JUNE 10, 1958
NEW YORK—There is one courageous lady, I think, who deserves credit for persistence in her efforts on behalf of women's welfare. Her name is Mrs. Jency Price Houser, and for ten years she has appeared before almost every housing committee because of her conviction that there is one need which all the housing bills overlook. This is the need for providing good but inexpensive apartments for single women, for widows living on pensions, for women no longer able to work and for those living on Social Security.
Often these are women who were accustomed to greater comforts when they were young and earning high salaries, or when their husbands were alive. Now that they are left alone, they often pay prices all out of proportion to their income for even a semi-decent place in which to live. They never know when the rents will be raised and they will have to move, just as they are also forced to move if the house in which they have an apartment is sold or if the management is changed and essential services are reduced to practically nothing. These women are not all older people. Some of them are still working, but cannot meet the difficulties in finding good housing that exist in almost every city.
I also want to mention a bill recently introduced in Congress by Senators Jenner and Butler which, I believe, should be defeated. Its prime purpose is to humiliate the Supreme Court. I would suggest that the report of the minority committee, consisting of Senators Hennings, Kefauver, Wiley and Carroll, be read by every member of the Senate and by all interested citizens, for it is a powerful indictment of this bill. The minority reports shows that the bill has many ambiguities, contains what might be considered unconstitutional gestures, and is designed to "intimidate and coerce the Court into handing down `more popular decisions.'"
Its first section, for instance, would forbid the Supreme Court to hear any appeal from a state refusal to admit a qualified applicant to the bar. This of course means that if a state objected to having people of any particular race or religion qualify for the legal profession or the practice of law, those denied acceptance would have no redress. Section One of the proposed bill, in other words, would remove the safeguard of due process of law and equal protection under the law, because there would be no appeal possible to the highest court. The minority conclusion, therefore, is that Section One would "open the way to Congress to whittle away at the Federal judiciary whenever the majority disagreed with the decision of the Supreme Court."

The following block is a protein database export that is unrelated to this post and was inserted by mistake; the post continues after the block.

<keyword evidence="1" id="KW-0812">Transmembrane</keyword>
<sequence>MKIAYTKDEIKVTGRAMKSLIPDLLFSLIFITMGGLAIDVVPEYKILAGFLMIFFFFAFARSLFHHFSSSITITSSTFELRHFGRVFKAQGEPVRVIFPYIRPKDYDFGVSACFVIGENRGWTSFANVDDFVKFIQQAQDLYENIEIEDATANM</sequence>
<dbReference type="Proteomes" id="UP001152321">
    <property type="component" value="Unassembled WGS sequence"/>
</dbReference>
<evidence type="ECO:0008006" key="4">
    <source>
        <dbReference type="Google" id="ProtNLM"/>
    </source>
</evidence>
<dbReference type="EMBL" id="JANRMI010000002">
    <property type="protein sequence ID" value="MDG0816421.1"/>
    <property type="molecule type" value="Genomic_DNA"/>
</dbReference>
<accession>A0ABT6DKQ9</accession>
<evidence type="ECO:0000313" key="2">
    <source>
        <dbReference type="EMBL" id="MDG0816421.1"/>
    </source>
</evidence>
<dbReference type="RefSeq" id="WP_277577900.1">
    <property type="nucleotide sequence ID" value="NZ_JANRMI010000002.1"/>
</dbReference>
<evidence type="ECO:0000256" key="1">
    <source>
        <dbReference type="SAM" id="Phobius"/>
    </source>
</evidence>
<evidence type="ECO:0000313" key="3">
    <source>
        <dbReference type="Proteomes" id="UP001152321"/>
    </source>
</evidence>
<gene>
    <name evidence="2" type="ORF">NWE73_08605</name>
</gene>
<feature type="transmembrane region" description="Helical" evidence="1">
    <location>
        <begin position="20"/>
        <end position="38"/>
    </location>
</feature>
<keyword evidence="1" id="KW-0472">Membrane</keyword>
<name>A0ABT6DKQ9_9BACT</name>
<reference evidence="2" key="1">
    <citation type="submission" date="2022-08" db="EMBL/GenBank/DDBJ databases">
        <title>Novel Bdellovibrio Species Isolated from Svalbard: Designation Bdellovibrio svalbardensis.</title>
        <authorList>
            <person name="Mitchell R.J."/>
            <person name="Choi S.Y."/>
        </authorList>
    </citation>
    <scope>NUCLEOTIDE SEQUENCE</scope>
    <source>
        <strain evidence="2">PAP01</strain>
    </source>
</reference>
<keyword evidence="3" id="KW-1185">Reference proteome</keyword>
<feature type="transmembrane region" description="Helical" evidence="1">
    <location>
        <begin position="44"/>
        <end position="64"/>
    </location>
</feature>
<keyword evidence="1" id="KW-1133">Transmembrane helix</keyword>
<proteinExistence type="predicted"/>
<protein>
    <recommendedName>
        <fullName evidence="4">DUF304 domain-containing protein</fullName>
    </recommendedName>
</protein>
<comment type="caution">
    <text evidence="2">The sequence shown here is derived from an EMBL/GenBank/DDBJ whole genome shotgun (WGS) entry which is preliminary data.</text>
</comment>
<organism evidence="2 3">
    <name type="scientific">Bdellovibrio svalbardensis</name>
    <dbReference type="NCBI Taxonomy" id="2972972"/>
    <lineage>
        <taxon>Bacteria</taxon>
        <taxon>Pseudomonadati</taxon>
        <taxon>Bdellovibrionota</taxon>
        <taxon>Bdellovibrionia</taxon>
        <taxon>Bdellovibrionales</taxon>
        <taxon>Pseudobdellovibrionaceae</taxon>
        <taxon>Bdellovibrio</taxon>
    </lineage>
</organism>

No hearings were held by the Judiciary Committee on the issues raised in any sections of this bill, although the other three sections are almost as bad in their way as the first one is. There is no doubt in my mind that this type of legislation should be turned down with as big a majority as possible, thus making it clear to those members who want special consideration that they cannot obtain it in this way.
(COPYRIGHT, 1958, BY UNITED FEATURE SYNDICATE, INC.)
Names and Terms Mentioned or Referenced
- [ index ] New York (N.Y., United States)
About this document
My Day by Eleanor Roosevelt, June 10, 1958
- Brick, Christopher (Editor)
- Regenhardt, Christy (Associate Editor)
- Black, Allida M. (Editor)
- Binker, Mary Jo (Associate Editor)
- Alhambra, Christopher C. (Electronic Text Editor)
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